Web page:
New York's Cooperative and Condominium Community

Habitat Magazine October 2020 free digital issue

HABITAT

ARCHIVE ARTICLE

2017: The Year in Review

The year is ending, and that means it’s time to look back on what was good, what was bad, and what was downright inane in the New York real estate world in the past 12 months.

THE "LEADERS-WHO-LIKE-TO-TWEET-SHOULD-LISTEN-TO-THIS-GUY" AWARDS: to Stephen Rappaport, president of the Americana, a Queens co-op, who said: “When you’re a leader, you can’t take things personally because you’re wearing a professional persona.”

THE "MAYBE-THEY-NEED-A-MAP" AWARD: to the Forest Hills Chateau, about which attorney Abbey Goldstein observed: “It’s called ‘Forest Hills Chateau,’ but it’s not even close to Forest Hills, and it’s neither a chateau nor is it near a forest. It’s actually in Corona, Queens.”

THE "CLOSE-YOUR-EYES-AND-PRAY" AWARD: to the Manhattan board that was warned by an engineer from RAND that stones in its building had shifted. “The main building steel was not holding these stones in place, so it was a design flaw,” said the engineer. “The brick could have fallen out to the street. We recommended the board investigate. They didn’t want to move forward.”

THE "DID-ANYONE-TRY-TO-TWEET-THEM?" AWARD: to the Queens board that was surprised to be defeated in a recent election, even though “the building had lots and lots of problems,” said the manager, and the winning board’s campaign theme was “‘throw the bastards out.’ I saw it coming; I had written them a warning letter saying, ‘You’ve got to deal with the problems.’ But they didn’t respond.”

THE "STRETCHING-THE-METAPHOR" AWARD: to New York City Energy Efficiency Corporation spokeswoman Jessica Luk, who advised an East Side co-op on ways to save money and who, apparently, has a thing about birds. After praising the cooperative for having many of its “ducks in a row,” she added: “We can help people, even if the ducks are all over the place.”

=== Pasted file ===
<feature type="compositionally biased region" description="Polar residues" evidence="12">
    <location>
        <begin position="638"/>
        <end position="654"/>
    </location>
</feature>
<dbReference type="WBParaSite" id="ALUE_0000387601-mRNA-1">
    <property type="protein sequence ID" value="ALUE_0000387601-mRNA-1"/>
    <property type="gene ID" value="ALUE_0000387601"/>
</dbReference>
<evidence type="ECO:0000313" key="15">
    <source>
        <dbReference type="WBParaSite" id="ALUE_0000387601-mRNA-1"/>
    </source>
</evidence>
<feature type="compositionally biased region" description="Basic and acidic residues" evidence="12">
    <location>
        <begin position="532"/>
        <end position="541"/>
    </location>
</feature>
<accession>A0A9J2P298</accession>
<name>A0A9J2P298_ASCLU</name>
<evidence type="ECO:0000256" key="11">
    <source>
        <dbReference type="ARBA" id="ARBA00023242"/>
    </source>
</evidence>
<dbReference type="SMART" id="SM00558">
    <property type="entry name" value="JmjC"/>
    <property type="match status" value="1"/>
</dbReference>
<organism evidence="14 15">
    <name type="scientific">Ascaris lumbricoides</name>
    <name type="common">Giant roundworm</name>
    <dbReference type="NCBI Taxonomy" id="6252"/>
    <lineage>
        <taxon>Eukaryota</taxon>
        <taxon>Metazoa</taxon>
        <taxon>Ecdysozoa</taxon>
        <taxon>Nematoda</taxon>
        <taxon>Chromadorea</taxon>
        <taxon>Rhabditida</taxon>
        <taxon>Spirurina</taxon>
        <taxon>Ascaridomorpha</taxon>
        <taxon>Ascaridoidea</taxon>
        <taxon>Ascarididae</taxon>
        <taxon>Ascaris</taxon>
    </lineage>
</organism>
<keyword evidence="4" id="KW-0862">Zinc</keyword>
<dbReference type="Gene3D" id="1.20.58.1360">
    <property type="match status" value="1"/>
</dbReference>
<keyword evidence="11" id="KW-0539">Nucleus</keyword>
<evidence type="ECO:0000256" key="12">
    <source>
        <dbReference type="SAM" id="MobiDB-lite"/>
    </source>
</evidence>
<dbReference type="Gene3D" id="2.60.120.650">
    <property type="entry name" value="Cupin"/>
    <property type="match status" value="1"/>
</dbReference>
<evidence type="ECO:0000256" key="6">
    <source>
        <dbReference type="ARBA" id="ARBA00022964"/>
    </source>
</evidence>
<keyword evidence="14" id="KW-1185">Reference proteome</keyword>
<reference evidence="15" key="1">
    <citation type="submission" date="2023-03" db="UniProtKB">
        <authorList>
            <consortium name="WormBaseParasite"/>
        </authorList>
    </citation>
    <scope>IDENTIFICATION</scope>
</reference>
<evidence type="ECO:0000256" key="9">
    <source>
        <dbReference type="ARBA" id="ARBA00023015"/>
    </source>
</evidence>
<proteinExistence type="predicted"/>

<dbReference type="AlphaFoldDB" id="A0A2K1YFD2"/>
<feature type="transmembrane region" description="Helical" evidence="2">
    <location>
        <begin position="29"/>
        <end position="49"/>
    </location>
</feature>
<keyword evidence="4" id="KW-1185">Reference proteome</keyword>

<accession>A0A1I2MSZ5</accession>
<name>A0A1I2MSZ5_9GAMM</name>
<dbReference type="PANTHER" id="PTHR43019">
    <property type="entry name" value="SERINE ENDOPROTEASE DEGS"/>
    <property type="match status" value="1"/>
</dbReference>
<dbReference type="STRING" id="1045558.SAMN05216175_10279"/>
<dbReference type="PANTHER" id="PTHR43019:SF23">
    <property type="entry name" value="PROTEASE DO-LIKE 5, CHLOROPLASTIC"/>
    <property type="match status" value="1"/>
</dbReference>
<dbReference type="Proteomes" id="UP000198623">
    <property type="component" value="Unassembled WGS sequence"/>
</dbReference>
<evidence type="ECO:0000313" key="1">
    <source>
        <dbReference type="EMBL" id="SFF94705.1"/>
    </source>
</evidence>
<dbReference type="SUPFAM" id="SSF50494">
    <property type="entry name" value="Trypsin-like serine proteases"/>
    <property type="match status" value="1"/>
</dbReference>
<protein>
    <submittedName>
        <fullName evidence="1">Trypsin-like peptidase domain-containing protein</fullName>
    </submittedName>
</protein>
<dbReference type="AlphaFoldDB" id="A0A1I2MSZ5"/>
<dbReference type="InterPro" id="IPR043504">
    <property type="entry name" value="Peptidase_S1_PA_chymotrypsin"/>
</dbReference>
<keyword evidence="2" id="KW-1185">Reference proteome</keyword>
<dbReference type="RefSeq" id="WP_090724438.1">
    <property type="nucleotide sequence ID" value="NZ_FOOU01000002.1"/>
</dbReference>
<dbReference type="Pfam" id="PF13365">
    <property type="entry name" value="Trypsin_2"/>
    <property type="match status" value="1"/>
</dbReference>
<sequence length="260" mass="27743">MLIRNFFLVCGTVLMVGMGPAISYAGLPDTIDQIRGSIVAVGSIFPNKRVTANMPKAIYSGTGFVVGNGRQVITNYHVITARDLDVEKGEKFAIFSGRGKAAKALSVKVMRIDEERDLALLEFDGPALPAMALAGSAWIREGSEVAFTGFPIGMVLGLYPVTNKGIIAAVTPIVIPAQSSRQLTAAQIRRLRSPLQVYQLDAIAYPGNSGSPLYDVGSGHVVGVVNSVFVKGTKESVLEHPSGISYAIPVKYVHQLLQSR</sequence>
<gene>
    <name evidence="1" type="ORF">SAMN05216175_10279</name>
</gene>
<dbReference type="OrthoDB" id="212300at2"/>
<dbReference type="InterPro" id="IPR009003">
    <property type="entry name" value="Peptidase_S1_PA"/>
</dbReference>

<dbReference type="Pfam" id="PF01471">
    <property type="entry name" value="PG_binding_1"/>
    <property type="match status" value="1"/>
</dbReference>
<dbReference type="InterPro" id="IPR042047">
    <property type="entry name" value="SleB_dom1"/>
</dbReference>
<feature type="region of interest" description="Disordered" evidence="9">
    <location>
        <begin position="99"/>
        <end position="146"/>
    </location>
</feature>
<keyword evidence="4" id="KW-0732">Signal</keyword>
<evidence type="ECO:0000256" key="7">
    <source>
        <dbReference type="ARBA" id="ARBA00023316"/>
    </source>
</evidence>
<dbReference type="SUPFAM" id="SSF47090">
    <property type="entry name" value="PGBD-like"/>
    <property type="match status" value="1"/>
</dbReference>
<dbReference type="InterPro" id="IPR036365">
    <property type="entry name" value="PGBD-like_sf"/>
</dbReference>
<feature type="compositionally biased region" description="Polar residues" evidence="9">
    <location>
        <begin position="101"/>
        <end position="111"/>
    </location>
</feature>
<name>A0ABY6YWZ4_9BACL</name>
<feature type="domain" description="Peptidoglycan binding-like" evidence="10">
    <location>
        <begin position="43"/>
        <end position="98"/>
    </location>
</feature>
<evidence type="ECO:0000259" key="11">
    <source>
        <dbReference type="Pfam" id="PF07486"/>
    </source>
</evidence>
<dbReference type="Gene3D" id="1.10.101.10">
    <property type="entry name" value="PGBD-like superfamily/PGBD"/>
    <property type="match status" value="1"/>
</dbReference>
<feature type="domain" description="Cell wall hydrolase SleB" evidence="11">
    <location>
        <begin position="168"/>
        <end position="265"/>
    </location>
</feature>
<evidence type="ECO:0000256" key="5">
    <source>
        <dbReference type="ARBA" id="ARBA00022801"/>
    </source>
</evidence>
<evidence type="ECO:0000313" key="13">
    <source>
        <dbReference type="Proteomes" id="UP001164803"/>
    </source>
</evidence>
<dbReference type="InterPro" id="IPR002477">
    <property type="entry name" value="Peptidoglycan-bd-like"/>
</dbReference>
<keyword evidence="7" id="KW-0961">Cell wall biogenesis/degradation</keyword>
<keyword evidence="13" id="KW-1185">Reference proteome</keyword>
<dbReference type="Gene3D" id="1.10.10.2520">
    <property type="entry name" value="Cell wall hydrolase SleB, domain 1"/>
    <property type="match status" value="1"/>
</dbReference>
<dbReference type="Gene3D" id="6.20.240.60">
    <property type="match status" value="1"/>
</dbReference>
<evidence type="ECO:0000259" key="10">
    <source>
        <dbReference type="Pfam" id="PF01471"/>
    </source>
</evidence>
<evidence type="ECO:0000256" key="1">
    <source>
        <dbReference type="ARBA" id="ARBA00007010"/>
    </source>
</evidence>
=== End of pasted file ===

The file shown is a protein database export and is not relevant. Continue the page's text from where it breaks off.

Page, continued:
THE "MAYBE-YOU-SHOULD-ADD-A-FLOORSHOW" AWARD: to Howard Grufferman, board member at an 88-unit condo at East 84th Street, who explained the rationale for a recent lobby redesign: “It’s the first impression for anyone moving into the building, whether you’re a resident, a visitor, or a potential buyer, and we wanted to maximize that experience.”

THE "CAN-YOU-SPELL-CHUTZPAH?" AWARD: to the shareholder in a no-pet building who insisted that his puppy was the same elderly – and grandfathered – dog he had housed for years.

THE "CASSANDRA" AWARD: to the board that tried to evict a shareholder who intentionally started a fire in her apartment but was not, according to the court, a threat to her building.Despite a visit to Bellevue, she was allowed to return to her unit. Not long after, while a judge was reprimanding the co-op for its attempts to remove her, the shareholder blew up her oven.

THE "BUT-CAN-YOU-LET-THEM-IN-AS-YOU-ARE-ENTERING?" AWARD: to the board that posted a sign in the lobby vestibule that said, “Please do not allow strangers to enter the building as you are leaving.”

THE "REAL-REASON-ATTORNEYS-WORK-FOR-BOARDS" AWARD:  to attorney James Glatthaar, who noted: “Did you ever wonder why some attorneys represent co-ops and condos? After years, I have concluded that, despite the long hours and lower compensation from clients, we represent them for the stories.”

THE "YOU-CAN'T-QUIT-UNTIL-I-FIRE-YOU" AWARD: to the board president of a Manhattan co-op “who wanted to control everything,” recalled a manager. “When we quit, she said, ‘You can’t quit! The board didn’t vote for it!’ Even when we wanted to quit, she said we couldn’t. Now that’s crazy.”

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